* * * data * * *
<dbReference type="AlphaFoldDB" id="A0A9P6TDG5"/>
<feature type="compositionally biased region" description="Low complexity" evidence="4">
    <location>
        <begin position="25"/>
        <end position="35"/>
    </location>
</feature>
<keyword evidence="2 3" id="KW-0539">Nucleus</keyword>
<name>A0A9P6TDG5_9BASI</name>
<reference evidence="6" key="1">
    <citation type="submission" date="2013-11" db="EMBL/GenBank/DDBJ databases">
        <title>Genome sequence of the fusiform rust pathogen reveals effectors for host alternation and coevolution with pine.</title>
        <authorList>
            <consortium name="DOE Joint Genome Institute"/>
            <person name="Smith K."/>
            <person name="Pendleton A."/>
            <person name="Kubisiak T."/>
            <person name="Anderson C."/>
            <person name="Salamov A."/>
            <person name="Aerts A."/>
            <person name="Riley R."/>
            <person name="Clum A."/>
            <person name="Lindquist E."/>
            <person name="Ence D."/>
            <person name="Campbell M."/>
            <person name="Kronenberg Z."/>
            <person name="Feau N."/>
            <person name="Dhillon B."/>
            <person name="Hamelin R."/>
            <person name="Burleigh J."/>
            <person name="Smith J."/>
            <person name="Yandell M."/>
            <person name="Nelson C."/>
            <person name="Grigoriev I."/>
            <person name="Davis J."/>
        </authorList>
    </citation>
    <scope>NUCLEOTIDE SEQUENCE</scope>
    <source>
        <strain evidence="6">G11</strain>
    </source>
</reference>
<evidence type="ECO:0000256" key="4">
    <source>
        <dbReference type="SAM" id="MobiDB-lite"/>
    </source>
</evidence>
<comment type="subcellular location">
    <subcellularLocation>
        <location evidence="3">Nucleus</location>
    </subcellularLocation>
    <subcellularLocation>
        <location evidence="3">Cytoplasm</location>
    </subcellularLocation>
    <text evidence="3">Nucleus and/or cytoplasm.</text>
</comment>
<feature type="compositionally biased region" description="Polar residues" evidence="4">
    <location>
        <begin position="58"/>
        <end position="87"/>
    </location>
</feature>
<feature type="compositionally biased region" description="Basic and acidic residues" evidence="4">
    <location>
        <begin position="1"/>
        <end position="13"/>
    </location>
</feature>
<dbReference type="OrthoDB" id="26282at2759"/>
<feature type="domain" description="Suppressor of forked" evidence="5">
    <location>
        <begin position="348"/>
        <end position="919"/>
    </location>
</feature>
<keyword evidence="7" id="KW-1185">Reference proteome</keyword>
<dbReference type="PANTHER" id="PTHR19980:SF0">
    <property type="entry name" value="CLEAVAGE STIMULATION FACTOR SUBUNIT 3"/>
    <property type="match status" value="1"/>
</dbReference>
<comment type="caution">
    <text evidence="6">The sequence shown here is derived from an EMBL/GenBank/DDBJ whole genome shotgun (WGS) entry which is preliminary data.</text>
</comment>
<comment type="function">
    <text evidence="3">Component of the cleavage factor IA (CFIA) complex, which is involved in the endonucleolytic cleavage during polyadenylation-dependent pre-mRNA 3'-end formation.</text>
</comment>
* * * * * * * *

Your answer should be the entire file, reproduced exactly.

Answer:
<dbReference type="AlphaFoldDB" id="A0A9P6TDG5"/>
<feature type="compositionally biased region" description="Low complexity" evidence="4">
    <location>
        <begin position="25"/>
        <end position="35"/>
    </location>
</feature>
<keyword evidence="2 3" id="KW-0539">Nucleus</keyword>
<name>A0A9P6TDG5_9BASI</name>
<reference evidence="6" key="1">
    <citation type="submission" date="2013-11" db="EMBL/GenBank/DDBJ databases">
        <title>Genome sequence of the fusiform rust pathogen reveals effectors for host alternation and coevolution with pine.</title>
        <authorList>
            <consortium name="DOE Joint Genome Institute"/>
            <person name="Smith K."/>
            <person name="Pendleton A."/>
            <person name="Kubisiak T."/>
            <person name="Anderson C."/>
            <person name="Salamov A."/>
            <person name="Aerts A."/>
            <person name="Riley R."/>
            <person name="Clum A."/>
            <person name="Lindquist E."/>
            <person name="Ence D."/>
            <person name="Campbell M."/>
            <person name="Kronenberg Z."/>
            <person name="Feau N."/>
            <person name="Dhillon B."/>
            <person name="Hamelin R."/>
            <person name="Burleigh J."/>
            <person name="Smith J."/>
            <person name="Yandell M."/>
            <person name="Nelson C."/>
            <person name="Grigoriev I."/>
            <person name="Davis J."/>
        </authorList>
    </citation>
    <scope>NUCLEOTIDE SEQUENCE</scope>
    <source>
        <strain evidence="6">G11</strain>
    </source>
</reference>
<evidence type="ECO:0000256" key="4">
    <source>
        <dbReference type="SAM" id="MobiDB-lite"/>
    </source>
</evidence>
<comment type="subcellular location">
    <subcellularLocation>
        <location evidence="3">Nucleus</location>
    </subcellularLocation>
    <subcellularLocation>
        <location evidence="3">Cytoplasm</location>
    </subcellularLocation>
    <text evidence="3">Nucleus and/or cytoplasm.</text>
</comment>
<feature type="compositionally biased region" description="Polar residues" evidence="4">
    <location>
        <begin position="58"/>
        <end position="87"/>
    </location>
</feature>
<feature type="compositionally biased region" description="Basic and acidic residues" evidence="4">
    <location>
        <begin position="1"/>
        <end position="13"/>
    </location>
</feature>
<dbReference type="OrthoDB" id="26282at2759"/>
<feature type="domain" description="Suppressor of forked" evidence="5">
    <location>
        <begin position="348"/>
        <end position="919"/>
    </location>
</feature>
<keyword evidence="7" id="KW-1185">Reference proteome</keyword>
<dbReference type="PANTHER" id="PTHR19980:SF0">
    <property type="entry name" value="CLEAVAGE STIMULATION FACTOR SUBUNIT 3"/>
    <property type="match status" value="1"/>
</dbReference>
<comment type="caution">
    <text evidence="6">The sequence shown here is derived from an EMBL/GenBank/DDBJ whole genome shotgun (WGS) entry which is preliminary data.</text>
</comment>
<comment type="function">
    <text evidence="3">Component of the cleavage factor IA (CFIA) complex, which is involved in the endonucleolytic cleavage during polyadenylation-dependent pre-mRNA 3'-end formation.</text>
</comment>